Hour 1: Iraq regime disintegrates as fighting and looting continues in Baghdad: May Ying Welsh reports live from the Iraqi capital; Spanish journalists protest death of colleague who was killed by U.S. forces; Kaveh Golestan 1950-2003: A look at the life of the Pulitzer Prize winning Iranian photojournalist who was one of 10 international journalists killed in Iraq Hour 2: U.S. occupies an Arab capital for the first time in history as Hussein s regime falls: British reporter Andrew Buncombe joins us from Baghdad ; A discussion with an Iraqi American whose father was murdered and mother was jailed by Saddam Hussein s regime; Turkey sends military observers into Kirkuk while U.S. prepares to install a new government: A look at what happens after the invasion ends with writer Dilip Hero and Iraqi American Salam Al-Rawi.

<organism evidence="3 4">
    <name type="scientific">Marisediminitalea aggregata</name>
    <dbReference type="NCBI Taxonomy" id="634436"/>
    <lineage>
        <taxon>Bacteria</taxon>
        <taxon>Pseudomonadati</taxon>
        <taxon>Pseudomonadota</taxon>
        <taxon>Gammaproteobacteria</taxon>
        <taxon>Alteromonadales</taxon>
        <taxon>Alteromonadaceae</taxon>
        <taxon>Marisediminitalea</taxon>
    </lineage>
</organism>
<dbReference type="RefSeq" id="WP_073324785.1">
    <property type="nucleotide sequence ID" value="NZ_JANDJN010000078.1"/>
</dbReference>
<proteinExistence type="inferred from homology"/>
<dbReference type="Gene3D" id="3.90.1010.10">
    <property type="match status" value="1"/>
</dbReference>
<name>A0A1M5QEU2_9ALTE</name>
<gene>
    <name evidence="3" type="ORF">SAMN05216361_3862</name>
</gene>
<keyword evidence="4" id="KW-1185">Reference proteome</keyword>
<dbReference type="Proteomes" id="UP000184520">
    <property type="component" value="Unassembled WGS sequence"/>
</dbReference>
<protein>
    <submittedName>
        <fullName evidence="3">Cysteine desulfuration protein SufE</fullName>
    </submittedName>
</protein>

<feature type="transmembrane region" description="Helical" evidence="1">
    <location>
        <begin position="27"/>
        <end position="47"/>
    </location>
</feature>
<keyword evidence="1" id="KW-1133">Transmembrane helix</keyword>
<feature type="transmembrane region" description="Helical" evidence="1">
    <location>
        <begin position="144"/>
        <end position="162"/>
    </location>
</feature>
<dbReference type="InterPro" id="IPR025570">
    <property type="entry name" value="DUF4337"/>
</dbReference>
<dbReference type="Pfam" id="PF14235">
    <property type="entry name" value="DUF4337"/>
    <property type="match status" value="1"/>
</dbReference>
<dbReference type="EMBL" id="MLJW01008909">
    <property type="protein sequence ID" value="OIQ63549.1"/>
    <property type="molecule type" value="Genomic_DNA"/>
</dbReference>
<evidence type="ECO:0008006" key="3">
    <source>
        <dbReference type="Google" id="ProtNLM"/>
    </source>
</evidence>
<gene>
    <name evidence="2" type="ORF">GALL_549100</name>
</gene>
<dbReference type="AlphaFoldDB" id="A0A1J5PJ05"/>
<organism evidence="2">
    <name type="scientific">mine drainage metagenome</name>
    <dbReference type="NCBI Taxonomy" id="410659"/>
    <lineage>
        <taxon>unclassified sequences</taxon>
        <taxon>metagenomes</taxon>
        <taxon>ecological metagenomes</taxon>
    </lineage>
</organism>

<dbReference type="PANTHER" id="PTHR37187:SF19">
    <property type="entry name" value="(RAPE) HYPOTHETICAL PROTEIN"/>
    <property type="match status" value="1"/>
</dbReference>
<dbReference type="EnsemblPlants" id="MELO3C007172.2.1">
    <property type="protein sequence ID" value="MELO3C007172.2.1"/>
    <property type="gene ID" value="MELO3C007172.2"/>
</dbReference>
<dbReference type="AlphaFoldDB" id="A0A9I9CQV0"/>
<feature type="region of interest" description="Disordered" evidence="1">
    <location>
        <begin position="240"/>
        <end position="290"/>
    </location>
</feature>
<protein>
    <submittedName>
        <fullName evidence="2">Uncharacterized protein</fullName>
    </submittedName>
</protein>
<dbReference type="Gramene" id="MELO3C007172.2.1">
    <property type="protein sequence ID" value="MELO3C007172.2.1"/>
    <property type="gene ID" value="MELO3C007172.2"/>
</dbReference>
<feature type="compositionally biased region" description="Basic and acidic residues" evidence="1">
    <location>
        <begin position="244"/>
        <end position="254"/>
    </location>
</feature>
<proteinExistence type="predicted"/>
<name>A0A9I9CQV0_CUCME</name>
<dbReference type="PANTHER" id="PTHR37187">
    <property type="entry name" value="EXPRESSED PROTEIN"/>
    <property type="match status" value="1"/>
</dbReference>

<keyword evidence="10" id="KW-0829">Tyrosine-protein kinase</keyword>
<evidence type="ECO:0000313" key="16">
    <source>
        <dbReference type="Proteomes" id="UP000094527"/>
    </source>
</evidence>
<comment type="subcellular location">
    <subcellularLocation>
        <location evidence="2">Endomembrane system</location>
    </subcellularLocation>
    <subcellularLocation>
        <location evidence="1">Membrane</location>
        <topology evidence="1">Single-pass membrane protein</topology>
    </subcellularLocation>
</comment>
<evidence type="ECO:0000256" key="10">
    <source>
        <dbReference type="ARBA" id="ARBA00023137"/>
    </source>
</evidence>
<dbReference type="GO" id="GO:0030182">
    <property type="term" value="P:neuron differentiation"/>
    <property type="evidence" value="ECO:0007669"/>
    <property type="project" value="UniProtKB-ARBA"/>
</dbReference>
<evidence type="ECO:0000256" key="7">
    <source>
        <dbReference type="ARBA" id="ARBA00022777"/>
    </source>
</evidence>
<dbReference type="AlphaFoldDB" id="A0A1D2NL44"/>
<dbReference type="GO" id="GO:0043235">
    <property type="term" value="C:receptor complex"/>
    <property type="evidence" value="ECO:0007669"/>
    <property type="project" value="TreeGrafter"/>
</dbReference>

8:00-8:01 Billboard 8:10-8:11 Headlines 8:11-8:12 One Minute Music Break 8:15-8:30: Looting is surging and buildings have been set on fire in Baghdad today as fighting continues in some parts of the city. US troops have come under fire throughout the day. Fighters attacked a convoy of US marines and special forces at dawn on the banks of the Tigris River near a mosque. One US soldier was killed and over a dozen wounded. The BBC is reporting Saddam Hussein may have been hiding in the mosque. US troops are now searching the mosque. US warplanes bombed non-Iraqi Arab fighters on the west bank of river. Reuters reports the fighters appear to be in control of several districts in the West of the city. They are controlling checkpoints and US troops were nowhere to be seen. British war correspondent Robert Fisk visited a group of the fighters yesterday and reports they are from Algeria, Morocco, Syria, Jordan, and Palestine. One of them told Fisk: "We left our wives and children and came here to die for these people and then they told us to go. Yesterday, top US officer Brigadier-General John Kelly told the Sidney Morning Herald that hundreds of non-Iraqi Muslim fighters are putting up a stronger fight for Baghdad than Iraq's Republican Guard. He said: They run into our machine guns and we shoot them down like the morons they are." Meanwhile, the capital has plunged into lawlessless. Tens of thousands of people are roaming the city looking for plunder. Iraqis are targeting government buildings, embassies, and banks. They are taking air conditioners, radios, furniture, and money. US troops are making little or no effort to stop them and in some cases are joining them. On Monday, troops from the US Army's 3rd Infantry Division stormed one of Iraq's presidential palaces. They took ashtrays, gold-painted glassware and other souvenirs. U.S. troops are occupying the Oil Ministry. The Pentagon reports over 100 US soldiers have been killed in the invasion and around 400 injured. * May Ying Welsh, independent reporter in Baghdad 8:20-8:21 One Minute Music Break 8:30-8:40: Spanish Journalists protested the death of a Spanish TV cameraman killed by a U.S. tank shell in Baghdad yesterday by putting their cameras, microphones and notebooks on the floor as Prime Minister Jose Maria Aznar arrived at the Senate. Aznar found the floor outside the chamber covered with equipment and 30 to 40 journalists standing in stony silence. In a further display of anger, about 20 Spanish journalists walked out of a news conference with British Foreign Minister Jack Straw and his Spanish counterpart, Ana Palacio, after just one question. * Maria Carrion, filmmaker and former Democracy Now! producer 8:40-8:41 One Minute Music Break 8:41-8:58: The lives of Michael Kelly and David Bloom have become widely known across the country over the past week. They are the two U.S. journalists who died while covering the invasion of Iraq. Kelly, an editor of Atlantic Monthly, was killed on Friday and Bloom, an NBC TV host, died on Saturday. But receiving less attention have been the many international reporters who have died since the attack began. They include Al Jazeera reporter Tariq Ayoub; Reuters TV cameraman Taras Protsyuk; Jose Couso, a Spanish cameraman for Madrid-based TeleCinco; reporter Julio Anguita Parrado of the Spanish daily El Mundo; German reporter Christian Liebig of the weekly Focus magazine; BBC translator Kamaran Abdurazaq Muhamed; ITV news correspondent Terry Lloyd; Paul Moran, a free-lance cameraman for Australia s ABC News. And finally there was Pulitzer Prize winning cameraman Kaveh Golestan who died after stepping on a landmine. Yesterday we talked to Wall Street Journal reporter Farnaz Fassihi, to talk about Golestan, an Iranian cameraman. We talked to Fassihi shortly after the statue of Saddam Hussein had fallen in Baghdad. * Farnaz Fassihi, Middle East correspondent of the Wall Street Journal 8:58-8:59 Outro and Credits 9:00-9:01 Billboard: U.S. occupies an Arab capital for the first time in history as Hussein s regime falls: British reporter Andrew Buncombe joins us from Baghdad A discussion with an Iraqi American whose father was murdered and mother was jailed by Saddam Hussein s regime Turkey sends military observers into Kirkuk while U.S. prepares to install a new government: A look at what happens after the invasion ends with writer Dilip Hero and Iraqi American Salam Al-Rawi. 9:10-9:11 Headlines 9:11-9:12 One Minute Music Break 9:12-9:25: US troops, tanks, and armored vehicles rolled in and occupied the capitol with only scattered resistance. Thousands of residents poured into the streets. They celebrated, greeted US troops with cheers and even flowers, looted, and tore down symbols of Saddam s rule. It is the first time in history that the United States has occupied an Arab capital. In the most dramatic moment, a moment that was broadcast around the world, a group of Iraqis gathered around the gigantic statue of Saddam Hussein in Al-Fardus Square. They tried to cut down the statue with a sledgehammer but had little luck. Then US marines roped the statue to an armored personnel carrier. One US marine climbed to the top and covered Hussein s head with an American flag. The American flag was quickly removed and an old Iraqi flag hung around Saddam s neck. Then, the Marines toppled the statue. One resident told journalist Robert Fisk: "You'll see the celebrations and we will be happy Saddam has gone. But we will then want to rid ourselves of the Americans and we will want to keep our oil and there will be resistance and then they will call us "terrorists." * Andrew Buncombe, reporter with the Independent of London. He is reporting now in Iraq. 9:20-9:21 One Minute Music Break 9:25-9:40: As Saddam Hussein s regime falls, Democracy Now! talks to an Iraqi America man who opposed the war although his family had been brutalized by Hussein. Salam Al-Rawi s father was tortured and murdered. His mother was jailed. As for Iraqis around the world yesterday was a day of mixed emotions for Al-Rawi. Regime change in Iraq had occurred but questions about where Iraq heads next remain unanswered. * Salam Al-Rawi, Iraqi American businessman who owns restaurants in New York. 9:40-9:58: Turkey is sending military observers to Kirkuk with U.S. approval, according to the Associated Press. This follows an Iraqi Kurdish move into the oil-rich city in northern Iraq. Turkey has repeatedly said that it will not accept Iraqi Kurdish control of Kirkuk. Foreign Minister Abdullah Gul said he spoke with Secretary of State Gen. Colin Powell today and that Powell offered to let Turkey send the observers. Earlier BBC reported US-backed Kurdish forces have moved into the center of the oil-rich city of Kirkuk. Local people are celebrating. The AP reports oil facilities are completely intact around town and are even continuing to pump oil. Near Kalaka, thousands of Kurds swarmed and looted abandoned Iraqi bunkers and barracks in a free-for-all that the Kurdish militia made no attempt to halt. Meanwhile the BBC reports the controversy over Iraq s future continued as the Bush administration yesterday gave differing accounts of a key meeting of exiles within the country. Early on Wednesday, Vice President Dick Cheney announced the US will organize a conference of Iraqi exiles, and people from inside Iraq, to discuss the formation of an Iraqi interim authority which would gradually take over the running of the country. He said the meeting would take place on Saturday in Nasiriya in southern Iraq. But, within a few hours, others in the US government attempted to downgrade the status of the Iraqi opposition meeting. In an unusual move, White House press spokesman Ari Fleischer issued a correction to Cheney's statement, saying the meeting would take place sometime after Saturday. And State Department spokesman Richard Boucher said that the venue of the meeting had not yet been decided Meanwhile, a group of former senior U.S. officials endorsed a call yesterday for the Bush administration to share influence over postwar Iraq with other countries and a broad spectrum of Iraqis. The officials include: former secretaries of state Lawrence Eagleburger and Alexander Haig Jr., former defense secretary William Perry, former CIA director James Woolsey former House speaker Newt Gingrich, and former senators Bob Kerrey (a Nebraska Democrat) and Fred Thompson (a Tennessee Republican.) The statement said: "Only if the United States invests in helping Iraqis build a new Iraq will it have the moral standing and political authority to promote its other objectives in the region." * Salam Al-Rawi, Iraqi American businessman who owns restaurants in New York. * Dilip Hiro, journalist and author of 24 books including Iraq: In the Eye of the Storm 9:58-9:59 Outro and Credits Democracy Now! is produced by Kris Abrams, Mike Burke, Angie Karran, Ana Nogueira and Elizabeth Press with help Sharif Kouddous and Noah Reibel. Mike Di Filippo is our music maestro and engineer.